We really do not seem to have any laws or rights for that matter when it comes to big oil and that is just the way whiney assed owners like it. The less you know about how your system works, the better. That way, theft can continue unabated. Democracy will just have to wait until the oil companies say it can be restarted. Speaking of theft, and I guess I was doing just that, Black Hills Corp now wants a TIF for their building projects. Damn, that is rich, raise your rates without concern and then ask you to look the other way while they steal more from you. Democracy, what a concept.

  32. mike from iowa 2016-04-05 07:41

    Any good ammosexual with a re-loader could neck down 36 inch pipe to 20 inches in no time.

  33. mike from iowa 2016-04-05 07:54

    Cory, didn’t Paul claim some to use as culverts on the ranch? Or does memory not serve?

  34. Rorschach 2016-04-05 08:13

    From the NRDC article Bret Clanton linked, it looks like the Upland Pipeline can be hooked up to the Dakota Access pipeline – which will be built. If Transcanada gets a permit to cross the national border for the upland pipeline it can hook upland to Dakota Access and instead of shipping Bakken oil to Canada, use Upland/Dakota Access to ship tar sand bitumen to the US. This effectively becomes Keystone XL. Everyone should read Bret’s link.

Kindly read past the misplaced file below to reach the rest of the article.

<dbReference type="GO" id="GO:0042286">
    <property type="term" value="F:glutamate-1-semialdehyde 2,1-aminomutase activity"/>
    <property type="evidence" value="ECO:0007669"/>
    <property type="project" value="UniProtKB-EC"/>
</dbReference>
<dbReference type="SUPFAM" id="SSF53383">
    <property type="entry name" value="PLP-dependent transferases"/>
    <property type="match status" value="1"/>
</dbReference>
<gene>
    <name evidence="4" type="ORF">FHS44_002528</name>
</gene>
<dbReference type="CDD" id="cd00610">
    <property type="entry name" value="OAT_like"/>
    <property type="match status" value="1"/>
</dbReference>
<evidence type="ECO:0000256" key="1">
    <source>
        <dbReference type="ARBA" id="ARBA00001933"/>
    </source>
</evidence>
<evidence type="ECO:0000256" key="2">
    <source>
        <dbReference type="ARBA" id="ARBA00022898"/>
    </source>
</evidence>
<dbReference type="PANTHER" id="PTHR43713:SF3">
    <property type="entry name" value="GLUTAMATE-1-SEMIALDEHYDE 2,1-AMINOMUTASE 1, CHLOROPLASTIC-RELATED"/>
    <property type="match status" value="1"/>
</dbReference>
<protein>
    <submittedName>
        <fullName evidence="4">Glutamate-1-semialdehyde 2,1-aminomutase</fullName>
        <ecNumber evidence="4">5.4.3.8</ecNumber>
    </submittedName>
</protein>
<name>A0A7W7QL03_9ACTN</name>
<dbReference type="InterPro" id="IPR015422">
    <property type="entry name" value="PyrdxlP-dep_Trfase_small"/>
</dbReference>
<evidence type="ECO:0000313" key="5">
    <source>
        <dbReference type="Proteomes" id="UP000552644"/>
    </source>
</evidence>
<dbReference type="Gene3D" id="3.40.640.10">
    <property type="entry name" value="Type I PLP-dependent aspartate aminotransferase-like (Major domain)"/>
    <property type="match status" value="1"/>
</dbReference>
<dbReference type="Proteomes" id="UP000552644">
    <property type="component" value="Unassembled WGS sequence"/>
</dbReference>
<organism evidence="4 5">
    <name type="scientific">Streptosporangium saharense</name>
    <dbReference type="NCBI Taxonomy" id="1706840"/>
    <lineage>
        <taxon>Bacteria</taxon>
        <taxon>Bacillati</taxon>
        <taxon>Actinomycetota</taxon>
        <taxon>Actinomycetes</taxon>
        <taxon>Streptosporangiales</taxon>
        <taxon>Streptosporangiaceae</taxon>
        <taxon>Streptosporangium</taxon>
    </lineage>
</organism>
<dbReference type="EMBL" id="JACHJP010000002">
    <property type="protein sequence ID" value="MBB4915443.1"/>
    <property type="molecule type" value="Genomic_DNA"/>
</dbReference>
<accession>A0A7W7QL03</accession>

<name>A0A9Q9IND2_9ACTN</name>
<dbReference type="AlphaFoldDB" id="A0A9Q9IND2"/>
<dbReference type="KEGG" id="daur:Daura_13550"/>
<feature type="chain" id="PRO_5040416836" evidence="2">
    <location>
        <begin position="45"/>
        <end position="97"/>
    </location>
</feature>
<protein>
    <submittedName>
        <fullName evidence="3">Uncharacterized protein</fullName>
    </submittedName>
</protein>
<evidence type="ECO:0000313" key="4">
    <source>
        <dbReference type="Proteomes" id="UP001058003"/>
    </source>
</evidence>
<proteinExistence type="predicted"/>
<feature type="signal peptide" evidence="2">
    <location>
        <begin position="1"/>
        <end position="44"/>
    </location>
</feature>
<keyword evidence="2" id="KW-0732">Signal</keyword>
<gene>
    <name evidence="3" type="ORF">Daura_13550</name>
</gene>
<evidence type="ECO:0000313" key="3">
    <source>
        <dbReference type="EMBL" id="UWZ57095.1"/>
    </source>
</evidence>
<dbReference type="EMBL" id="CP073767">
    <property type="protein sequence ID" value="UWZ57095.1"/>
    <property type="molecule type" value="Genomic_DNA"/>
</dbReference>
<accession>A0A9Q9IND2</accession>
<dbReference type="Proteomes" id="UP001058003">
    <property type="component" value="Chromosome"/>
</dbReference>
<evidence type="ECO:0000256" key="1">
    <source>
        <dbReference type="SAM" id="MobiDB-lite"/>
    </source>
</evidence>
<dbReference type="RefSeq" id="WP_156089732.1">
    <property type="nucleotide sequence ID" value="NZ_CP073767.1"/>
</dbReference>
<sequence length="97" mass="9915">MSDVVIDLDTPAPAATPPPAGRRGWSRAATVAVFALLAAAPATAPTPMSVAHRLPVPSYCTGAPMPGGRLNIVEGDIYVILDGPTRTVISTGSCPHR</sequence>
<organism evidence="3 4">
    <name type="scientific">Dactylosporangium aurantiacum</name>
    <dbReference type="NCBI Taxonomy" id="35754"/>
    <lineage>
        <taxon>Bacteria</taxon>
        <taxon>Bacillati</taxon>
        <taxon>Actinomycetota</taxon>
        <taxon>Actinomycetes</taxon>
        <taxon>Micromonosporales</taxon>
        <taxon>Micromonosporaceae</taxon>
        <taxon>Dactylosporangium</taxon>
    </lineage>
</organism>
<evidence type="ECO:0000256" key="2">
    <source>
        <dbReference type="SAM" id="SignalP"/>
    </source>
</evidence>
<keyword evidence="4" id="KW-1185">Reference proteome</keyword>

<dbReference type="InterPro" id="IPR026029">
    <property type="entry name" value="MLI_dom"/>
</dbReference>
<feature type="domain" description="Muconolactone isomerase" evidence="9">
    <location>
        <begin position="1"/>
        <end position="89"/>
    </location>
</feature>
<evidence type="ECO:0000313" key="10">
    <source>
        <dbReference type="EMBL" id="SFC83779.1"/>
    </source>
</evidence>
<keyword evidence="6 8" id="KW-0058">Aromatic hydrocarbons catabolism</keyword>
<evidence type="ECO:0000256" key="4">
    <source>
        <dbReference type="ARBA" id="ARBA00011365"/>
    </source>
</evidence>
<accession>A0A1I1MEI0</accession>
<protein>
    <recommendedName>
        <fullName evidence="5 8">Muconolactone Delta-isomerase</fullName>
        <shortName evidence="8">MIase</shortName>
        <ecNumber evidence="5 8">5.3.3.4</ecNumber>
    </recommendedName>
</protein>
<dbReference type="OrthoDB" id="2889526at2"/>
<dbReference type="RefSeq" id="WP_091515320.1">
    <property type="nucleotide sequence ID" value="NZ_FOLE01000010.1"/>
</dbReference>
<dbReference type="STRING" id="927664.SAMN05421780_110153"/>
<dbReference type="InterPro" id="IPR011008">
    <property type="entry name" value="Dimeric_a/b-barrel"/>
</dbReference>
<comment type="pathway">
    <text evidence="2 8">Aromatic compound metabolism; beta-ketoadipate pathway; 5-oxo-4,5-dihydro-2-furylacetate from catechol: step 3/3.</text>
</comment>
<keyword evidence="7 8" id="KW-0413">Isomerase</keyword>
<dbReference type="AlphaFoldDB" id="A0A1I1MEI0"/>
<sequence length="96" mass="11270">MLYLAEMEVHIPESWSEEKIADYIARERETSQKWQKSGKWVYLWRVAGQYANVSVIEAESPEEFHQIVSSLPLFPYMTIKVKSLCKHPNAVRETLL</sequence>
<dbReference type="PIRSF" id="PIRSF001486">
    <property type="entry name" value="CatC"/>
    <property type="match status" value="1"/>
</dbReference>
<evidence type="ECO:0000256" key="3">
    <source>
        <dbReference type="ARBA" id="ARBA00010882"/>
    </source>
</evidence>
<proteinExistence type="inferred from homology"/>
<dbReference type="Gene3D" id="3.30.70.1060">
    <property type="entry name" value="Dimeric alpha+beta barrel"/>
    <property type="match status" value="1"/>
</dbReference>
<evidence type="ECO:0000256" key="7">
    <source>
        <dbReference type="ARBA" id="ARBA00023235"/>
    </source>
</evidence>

35. jerry 2016-04-05 08:18

    How many millions or billions do you think Americans like the Transcanada owners stashed in Panama to avoid taxes in the United States? How many thousands or millions do you think Transcanada’s owners have not paid South Dakota for the abuse of the land they flow through? Who monitors the flow and how do we know it is legitimate with the way our state is being run?

  36. Craig 2016-04-05 08:23

    DB: “Craig, this site is all about generalizations and absolutes. If they can do it, then I can do it as well.”

    Well don’t ever let anyone accuse you of taking the high road I suppose.

    DB: “Liberals are driven by emotions and not facts.”

    I think it is a fact that the pipeline has an oil leak. It is also a fact that OPEC has increased supplies which has dropped the cost, which in turn makes drilling in areas like North Dakota less profitable but at the same time makes development of alternatives less difficult as the payback period becomes much longer. This is exactly why OPEC has taken action because they see the future. They know solar arrays and battery powered cars are taking off and will ultimately replace fossil fuels.